Poverty costs British taxpayers £78bn a year – report

© Chris Helgren
Every British taxpayer spends £1,200 annually on reversing the effects of poverty, new research has shown.

The report, published by the Joseph Rowntree Foundation (JRF), found that even when benefits spending is excluded the public spends a total of £78 billion (US$102 billion) – equal to just over 4 percent of gross domestic product (GDP) – on dealing with the impact of poverty.

One fifth of all the money spent on public services in Britain is being used to combat poverty, the research found.

The report, which drew on research by Heriot-Watt and Loughborough Universities, estimates £69.2 billion worth of spending goes towards public services such as healthcare, education and policing.

The report found that healthcare is the highest of the poverty-related costs, with £29 billion going to treat health conditions associated with poverty. Another £10 billion is spent on measures such as free school meals, and a further £9 billion spent to counteract higher crime rates in deprived areas.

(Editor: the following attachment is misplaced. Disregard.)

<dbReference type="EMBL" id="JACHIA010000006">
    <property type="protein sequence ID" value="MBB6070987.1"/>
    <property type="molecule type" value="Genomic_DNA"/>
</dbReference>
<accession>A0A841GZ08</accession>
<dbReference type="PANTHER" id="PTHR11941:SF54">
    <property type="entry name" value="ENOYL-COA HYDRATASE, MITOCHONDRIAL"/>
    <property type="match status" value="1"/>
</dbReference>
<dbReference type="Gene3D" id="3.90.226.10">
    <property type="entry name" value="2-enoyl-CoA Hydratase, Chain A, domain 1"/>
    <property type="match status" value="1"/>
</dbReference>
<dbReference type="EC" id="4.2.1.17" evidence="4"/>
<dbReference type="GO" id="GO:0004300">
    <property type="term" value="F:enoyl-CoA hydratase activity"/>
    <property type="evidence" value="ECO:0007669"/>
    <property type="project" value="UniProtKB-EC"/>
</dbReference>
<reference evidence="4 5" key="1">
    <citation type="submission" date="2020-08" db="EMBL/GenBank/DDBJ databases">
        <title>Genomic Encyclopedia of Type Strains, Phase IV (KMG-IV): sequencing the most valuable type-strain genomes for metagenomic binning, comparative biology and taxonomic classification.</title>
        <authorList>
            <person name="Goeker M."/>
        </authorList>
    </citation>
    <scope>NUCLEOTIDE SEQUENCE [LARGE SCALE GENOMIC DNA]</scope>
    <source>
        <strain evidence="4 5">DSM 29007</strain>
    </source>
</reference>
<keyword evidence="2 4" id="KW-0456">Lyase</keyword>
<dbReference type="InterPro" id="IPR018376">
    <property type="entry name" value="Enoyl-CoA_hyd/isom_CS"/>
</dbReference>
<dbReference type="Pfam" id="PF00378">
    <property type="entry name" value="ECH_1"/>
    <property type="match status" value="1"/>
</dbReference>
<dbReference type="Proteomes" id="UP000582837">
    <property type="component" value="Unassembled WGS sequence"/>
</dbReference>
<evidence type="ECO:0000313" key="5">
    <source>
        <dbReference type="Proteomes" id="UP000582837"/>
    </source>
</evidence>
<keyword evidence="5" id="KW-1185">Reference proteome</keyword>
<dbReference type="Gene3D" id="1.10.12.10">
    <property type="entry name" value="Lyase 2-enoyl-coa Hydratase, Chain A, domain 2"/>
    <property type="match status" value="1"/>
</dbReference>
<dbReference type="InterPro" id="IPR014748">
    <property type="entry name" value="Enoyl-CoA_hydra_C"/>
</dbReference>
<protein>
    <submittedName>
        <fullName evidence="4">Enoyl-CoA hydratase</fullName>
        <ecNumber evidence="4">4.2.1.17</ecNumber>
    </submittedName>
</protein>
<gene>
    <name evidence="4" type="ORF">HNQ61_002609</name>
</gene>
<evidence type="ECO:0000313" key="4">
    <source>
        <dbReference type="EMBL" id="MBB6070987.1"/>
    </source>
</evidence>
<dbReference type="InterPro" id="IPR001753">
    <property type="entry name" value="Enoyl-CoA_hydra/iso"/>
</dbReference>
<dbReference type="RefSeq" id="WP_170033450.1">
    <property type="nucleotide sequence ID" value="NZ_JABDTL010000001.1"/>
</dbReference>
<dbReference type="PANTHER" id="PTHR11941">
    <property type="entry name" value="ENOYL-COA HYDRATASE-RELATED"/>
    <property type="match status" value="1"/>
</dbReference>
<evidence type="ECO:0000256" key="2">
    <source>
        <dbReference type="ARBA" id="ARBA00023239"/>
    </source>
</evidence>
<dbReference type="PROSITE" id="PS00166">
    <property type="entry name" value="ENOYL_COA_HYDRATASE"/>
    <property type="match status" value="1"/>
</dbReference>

Up to £9 billion accounts for lost tax revenue.

The authors noted the figures are a “broad brush estimate” and that it is difficult to gauge the full cost of poverty.

Co-author of the report Professor Donald Hirsch of Loughborough said: “It is hard even to estimate the full cost of poverty, not least its full scarring effect on those who experience it.”

“What our figures show is that there are very large, tangible effects on the public purse.

“The experience of poverty, for example, makes it more likely that you’ll suffer ill health or that you’ll grow up with poor employment prospects and rely more on the state for your income,” he said.